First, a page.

Sigma 16mm, 30mm and 56mm F1.4 DC DN C for Canon Review

April 2, 2020 | Mark Goldstein |

Introduction

The Sigma 16mm, 30mm and 56mm F1.4 DC DN C are three new, affordable compact standard prime lenses for Canon's APS-C sensor mirrorless camera range.

These lenses provide an angle-of-view equivalent to a 24mm, 45mm and 84mm lens in a 35mm system. Each one offers a very bright f/1.4 maximum aperture and an iris diaphragm with nine rounded blades for excellent low-light and shallow depth-of-field shooting.

This trio of affordable, ultra-fast prime lenses are of particular interest to Canon APS-C shooters because Canon have released so few native lenses for the EF-M mount - just 8 since the system was launched 8 years ago in 2012, with half of those being slow zoom lenses.

Therefore the recent introduction of three F1.4 primes by Sigma is great news for Canon EOS M owners who want to move beyond the capabilities of the zoom lenses that they initially bought with their camera body.

This upgrade path is something that Canon only really provides with the recent EF-M 32mm f/1.4 STM. Although an excellent lens in its own right, it does cost more than any of the new Sigma lenses, and a whopping £$200 more than the directly comparable Sigma 30mm F1.4.

With Canon now concentrating most of their R&D efforts on their full-frame mirrorless camera range, and on continuing their DSLRs for at least the near future, we wouldn't be surprised if the EF-M 32mm is the last APS-C lens that they release for quite some time.

The Sigma 16mm F1.4 DC DN C lens is priced at £449.99 / $449.99 in the UK and the US, respectively. The Sigma 30mm F1.4 DC DN C lens is priced at £299.99 / $339.99. The Sigma 56mm F1.4 DC DN C lens is priced at £399.99 / $479.99.

Ease of Use

The Sigma 16mm, 30mm and 56mm F1.4 DC DN C for Canon EF-M lenses are exactly the same in terms of their design, construction and features as the versions for Sony E-mount and Micro Four Thirds, just with a change of mount.

We've already reviewed all three of these lenses in other mount versions:

As they're essentially identical, we suggest reading the Ease of Use sections of each of those reviews first, before continuing with this group test review.

Here are all three lenses mounted on the Canon EOS M6 II to show you what they look like on a Canon EF-M mount camera body.

Sigma 16mm, 30mm and 56mm F1.4 DC DN C

Sigma 16mm, 30mm and 56mm F1.4 DC DN C

Sigma 16mm, 30mm and 56mm F1.4 DC DN C

Sigma 16mm, 30mm and 56mm F1.4 DC DN C

Sigma 16mm, 30mm and 56mm F1.4 DC DN C

Sigma 16mm, 30mm and 56mm F1.4 DC DN C

Sigma 16mm, 30mm and 56mm F1.4 DC DN C

Focal Range

Focal Range - Sigma 16mm F1.4 DC DN C

The Sigma 16mm F1.4 DC DN C lens has an angle of view of 83.2 degrees.

Sigma 35mm F1.4 DG HSM

Focal Range - Sigma 30mm F1.4 DC DN C

The Sigma 30mm F1.4 DC DN C lens has an angle of view of 50.7 degrees.

Sigma 35mm F1.4 DG HSM

Focal Range - Sigma 56mm F1.4 DC DN C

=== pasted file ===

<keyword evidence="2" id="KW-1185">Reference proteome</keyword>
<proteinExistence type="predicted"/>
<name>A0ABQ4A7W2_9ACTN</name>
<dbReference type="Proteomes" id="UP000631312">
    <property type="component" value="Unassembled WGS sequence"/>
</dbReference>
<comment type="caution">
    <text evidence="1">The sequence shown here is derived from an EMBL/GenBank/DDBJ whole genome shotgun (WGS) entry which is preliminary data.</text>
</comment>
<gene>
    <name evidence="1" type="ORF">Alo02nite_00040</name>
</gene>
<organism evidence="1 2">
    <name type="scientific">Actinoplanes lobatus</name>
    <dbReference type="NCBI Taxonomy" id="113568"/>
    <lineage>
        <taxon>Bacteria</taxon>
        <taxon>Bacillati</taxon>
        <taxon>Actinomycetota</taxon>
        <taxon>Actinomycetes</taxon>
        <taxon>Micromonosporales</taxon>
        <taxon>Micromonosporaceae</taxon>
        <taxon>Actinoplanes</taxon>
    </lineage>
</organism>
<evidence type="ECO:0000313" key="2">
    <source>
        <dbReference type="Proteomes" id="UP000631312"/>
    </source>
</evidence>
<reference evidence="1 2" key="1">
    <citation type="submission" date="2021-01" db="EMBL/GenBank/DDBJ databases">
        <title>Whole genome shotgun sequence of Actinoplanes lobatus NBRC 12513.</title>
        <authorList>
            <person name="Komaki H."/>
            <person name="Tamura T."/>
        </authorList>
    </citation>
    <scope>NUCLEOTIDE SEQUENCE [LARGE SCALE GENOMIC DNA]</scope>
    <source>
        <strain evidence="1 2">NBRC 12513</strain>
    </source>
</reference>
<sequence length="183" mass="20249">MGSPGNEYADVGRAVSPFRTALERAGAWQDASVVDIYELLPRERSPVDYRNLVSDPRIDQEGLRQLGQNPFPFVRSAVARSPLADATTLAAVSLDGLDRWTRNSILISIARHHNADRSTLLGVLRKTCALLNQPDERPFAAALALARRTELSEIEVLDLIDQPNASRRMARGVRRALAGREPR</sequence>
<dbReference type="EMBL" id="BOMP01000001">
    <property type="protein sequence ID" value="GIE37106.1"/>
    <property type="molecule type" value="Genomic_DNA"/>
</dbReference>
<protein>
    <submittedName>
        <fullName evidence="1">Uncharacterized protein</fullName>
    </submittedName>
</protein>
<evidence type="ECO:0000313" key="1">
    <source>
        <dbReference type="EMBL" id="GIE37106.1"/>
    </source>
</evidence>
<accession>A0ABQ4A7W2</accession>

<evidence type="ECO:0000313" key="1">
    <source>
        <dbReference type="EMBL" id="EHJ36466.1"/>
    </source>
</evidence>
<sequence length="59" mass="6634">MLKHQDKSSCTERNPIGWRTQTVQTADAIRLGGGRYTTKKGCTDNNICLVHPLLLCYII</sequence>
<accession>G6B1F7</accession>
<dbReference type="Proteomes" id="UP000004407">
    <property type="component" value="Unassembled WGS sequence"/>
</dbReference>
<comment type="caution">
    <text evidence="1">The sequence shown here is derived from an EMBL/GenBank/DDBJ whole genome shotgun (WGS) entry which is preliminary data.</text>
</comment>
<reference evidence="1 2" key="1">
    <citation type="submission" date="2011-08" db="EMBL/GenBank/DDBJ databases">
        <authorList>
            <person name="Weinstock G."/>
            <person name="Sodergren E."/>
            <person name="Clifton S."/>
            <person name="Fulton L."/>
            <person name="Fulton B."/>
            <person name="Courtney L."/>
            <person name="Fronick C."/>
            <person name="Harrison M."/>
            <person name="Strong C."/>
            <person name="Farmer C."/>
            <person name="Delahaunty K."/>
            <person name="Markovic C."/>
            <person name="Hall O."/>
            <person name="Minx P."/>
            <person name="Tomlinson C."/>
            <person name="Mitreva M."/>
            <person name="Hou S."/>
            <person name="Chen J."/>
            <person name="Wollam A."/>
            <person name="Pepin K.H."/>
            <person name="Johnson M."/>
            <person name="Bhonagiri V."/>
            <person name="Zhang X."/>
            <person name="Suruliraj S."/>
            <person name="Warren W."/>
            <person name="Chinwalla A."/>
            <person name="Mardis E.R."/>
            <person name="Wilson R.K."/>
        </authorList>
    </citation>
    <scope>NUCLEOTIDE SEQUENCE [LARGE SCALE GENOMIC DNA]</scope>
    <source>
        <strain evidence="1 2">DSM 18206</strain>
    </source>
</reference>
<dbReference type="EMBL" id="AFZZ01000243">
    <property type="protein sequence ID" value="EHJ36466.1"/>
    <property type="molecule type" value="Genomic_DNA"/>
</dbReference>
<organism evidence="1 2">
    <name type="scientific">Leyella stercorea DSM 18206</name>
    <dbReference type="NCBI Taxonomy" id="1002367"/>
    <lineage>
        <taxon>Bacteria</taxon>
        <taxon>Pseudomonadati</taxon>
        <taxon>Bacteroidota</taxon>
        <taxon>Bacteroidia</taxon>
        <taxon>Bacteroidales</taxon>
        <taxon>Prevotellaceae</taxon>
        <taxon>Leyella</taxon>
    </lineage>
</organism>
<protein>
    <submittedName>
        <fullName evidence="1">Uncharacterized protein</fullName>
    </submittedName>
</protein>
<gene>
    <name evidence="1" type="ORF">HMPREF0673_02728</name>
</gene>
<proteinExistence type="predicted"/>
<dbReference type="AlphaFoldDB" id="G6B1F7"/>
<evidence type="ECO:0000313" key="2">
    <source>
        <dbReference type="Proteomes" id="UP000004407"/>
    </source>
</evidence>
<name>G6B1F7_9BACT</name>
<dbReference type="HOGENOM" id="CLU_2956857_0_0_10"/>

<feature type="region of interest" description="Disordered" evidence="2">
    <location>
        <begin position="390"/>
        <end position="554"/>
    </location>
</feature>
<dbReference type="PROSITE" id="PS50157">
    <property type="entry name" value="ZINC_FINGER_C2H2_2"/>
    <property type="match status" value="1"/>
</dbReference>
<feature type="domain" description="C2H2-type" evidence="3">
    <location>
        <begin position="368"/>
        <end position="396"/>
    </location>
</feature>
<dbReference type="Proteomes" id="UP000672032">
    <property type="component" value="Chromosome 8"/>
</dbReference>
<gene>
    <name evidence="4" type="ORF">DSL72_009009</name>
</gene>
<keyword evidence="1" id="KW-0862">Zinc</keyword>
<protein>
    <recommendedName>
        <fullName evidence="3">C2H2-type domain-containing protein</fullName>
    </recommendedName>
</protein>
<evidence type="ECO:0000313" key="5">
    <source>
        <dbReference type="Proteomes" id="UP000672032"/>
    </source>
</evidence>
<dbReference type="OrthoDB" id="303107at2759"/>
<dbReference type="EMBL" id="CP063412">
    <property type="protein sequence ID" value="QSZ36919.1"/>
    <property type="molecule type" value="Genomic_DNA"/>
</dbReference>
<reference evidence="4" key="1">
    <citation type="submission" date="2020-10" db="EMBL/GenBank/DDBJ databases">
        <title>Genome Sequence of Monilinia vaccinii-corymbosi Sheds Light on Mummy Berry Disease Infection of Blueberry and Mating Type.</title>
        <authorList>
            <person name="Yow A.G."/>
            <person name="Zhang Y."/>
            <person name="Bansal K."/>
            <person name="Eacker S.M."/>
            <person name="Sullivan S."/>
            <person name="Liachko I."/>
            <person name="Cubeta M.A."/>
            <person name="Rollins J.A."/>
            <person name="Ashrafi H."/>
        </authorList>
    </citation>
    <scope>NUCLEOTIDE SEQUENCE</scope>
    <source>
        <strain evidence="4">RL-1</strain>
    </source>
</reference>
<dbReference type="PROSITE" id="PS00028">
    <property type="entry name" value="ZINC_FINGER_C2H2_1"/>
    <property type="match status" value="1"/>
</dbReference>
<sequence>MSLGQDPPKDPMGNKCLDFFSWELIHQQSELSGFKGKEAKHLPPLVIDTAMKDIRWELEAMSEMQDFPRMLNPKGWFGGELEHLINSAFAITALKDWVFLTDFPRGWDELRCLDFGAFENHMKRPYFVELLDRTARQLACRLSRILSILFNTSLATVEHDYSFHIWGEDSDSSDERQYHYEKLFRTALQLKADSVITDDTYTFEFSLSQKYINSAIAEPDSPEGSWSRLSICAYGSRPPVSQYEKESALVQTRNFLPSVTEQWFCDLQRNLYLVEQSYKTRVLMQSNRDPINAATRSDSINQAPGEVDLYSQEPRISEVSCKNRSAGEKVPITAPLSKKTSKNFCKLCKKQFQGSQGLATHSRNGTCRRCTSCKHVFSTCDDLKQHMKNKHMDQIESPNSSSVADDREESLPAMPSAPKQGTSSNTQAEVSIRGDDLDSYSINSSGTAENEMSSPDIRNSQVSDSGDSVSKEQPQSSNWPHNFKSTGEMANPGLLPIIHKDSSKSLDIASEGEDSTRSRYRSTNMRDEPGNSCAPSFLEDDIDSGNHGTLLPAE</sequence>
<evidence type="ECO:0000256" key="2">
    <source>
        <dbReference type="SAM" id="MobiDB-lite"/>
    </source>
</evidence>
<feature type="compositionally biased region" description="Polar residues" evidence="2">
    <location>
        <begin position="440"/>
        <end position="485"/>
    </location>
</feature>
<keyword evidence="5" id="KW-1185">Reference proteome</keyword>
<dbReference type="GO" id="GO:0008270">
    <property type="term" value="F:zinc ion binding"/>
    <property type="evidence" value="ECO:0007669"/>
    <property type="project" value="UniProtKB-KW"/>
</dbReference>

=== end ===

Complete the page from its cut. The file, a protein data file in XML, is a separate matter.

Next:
The Sigma 56mm F1.4 DC DN C lens has an angle of view of 28.5 degrees.

Sigma 35mm F1.4 DG HSM

Chromatic Aberrations

Chromatic aberrations, typically seen as purple or blue fringes along contrasty edges, are more of a problem with the Sigma 16mm and 30mm than with the 56mm F1.4 DC DN C.

Chromatic Aberrations - Sigma 16mm F1.4 DC DN C

Sigma 16mm, 30mm and 56mm F1.4 DC DN C

Chromatic Aberrations - Sigma 30mm F1.4 DC DN C

Sigma 16mm, 30mm and 56mm F1.4 DC DN C

Chromatic Aberrations - Sigma 56mm F1.4 DC DN C

Sigma 16mm, 30mm and 56mm F1.4 DC DN C

Light Fall-off

With the Sigma 16mm, 30mm and 56mm F1.4 DC DN C lens wide open at f/1.4, you can see some obvious light fall-off in the corners. Stopping down helps, although to completely get rid of this phenomenon, you will need to use an f-stop of f/4 or smaller.

Light Fall-off - Sigma 16mm F1.4 DC DN C

Sigma 16mm, 30mm and 56mm F1.4 DC DN C

Light Fall-off - Sigma 30mm F1.4 DC DN C

Sigma 16mm, 30mm and 56mm F1.4 DC DN C

Light Fall-off - Sigma 56mm F1.4 DC DN C

Sigma 16mm, 30mm and 56mm F1.4 DC DN C

Macro

Macro - Sigma 16mm F1.4 DC DN C

The Sigma 16mm F1.4 DC DN C isn't claimed to be a macro lens, but it delivers reasonable performance nonetheless. It has a useful minimum focusing distance of 25cm / 9.8in. and a maximum magnification ratio of 1:9.9.

Sigma 16mm, 30mm and 56mm F1.4 DC DN C

Macro - Sigma 30mm F1.4 DC DN C

The Sigma 30mm F1.4 DC DN C isn't claimed to be a macro lens, but it delivers reasonable performance nonetheless. It has a minimum focusing distance of 30cm/11.8in and a maximum magnification ratio of 1:7.

Sigma 16mm, 30mm and 56mm F1.4 DC DN C

Macro - Sigma 56mm F1.4 DC DN C

The Sigma 56mm F1.4 DC DN C isn't claimed to be a macro lens, but it delivers reasonable performance nonetheless. It has a minimum focusing distance of 50cm / 19.7in and a maximum magnification ratio of 1:7.4.

Sigma 16mm, 30mm and 56mm F1.4 DC DN C

Bokeh

Bokeh is a word used for the out-of-focus areas of a photograph, and is usually described in qualitative terms, such as smooth / creamy / harsh etc.

Sigma have paid close attention to this aspect of lens use, employing a 9-segment diaphragm with rounded blades in all three lenses for more pleasing bokeh.

In our view, their efforts have been very successful, even with the 16mm wide-angle lens - see the examples below.

Bokeh - Sigma 16mm F1.4 DC DN C

Sigma 16mm, 30mm and 56mm F1.4 DC DN C

Sigma 16mm, 30mm and 56mm F1.4 DC DN C

Sigma 16mm, 30mm and 56mm F1.4 DC DN C

Bokeh - Sigma 30mm F1.4 DC DN C

Sigma 16mm, 30mm and 56mm F1.4 DC DN C

Sigma 16mm, 30mm and 56mm F1.4 DC DN C

Sigma 16mm, 30mm and 56mm F1.4 DC DN C

Bokeh - Sigma 56mm F1.4 DC DN C

Sigma 16mm, 30mm and 56mm F1.4 DC DN C

Sigma 16mm, 30mm and 56mm F1.4 DC DN C

Sigma 16mm, 30mm and 56mm F1.4 DC DN C

Sharpness

In order to show you how sharp these lenses are, we are providing 100% crops for all three on the following pages.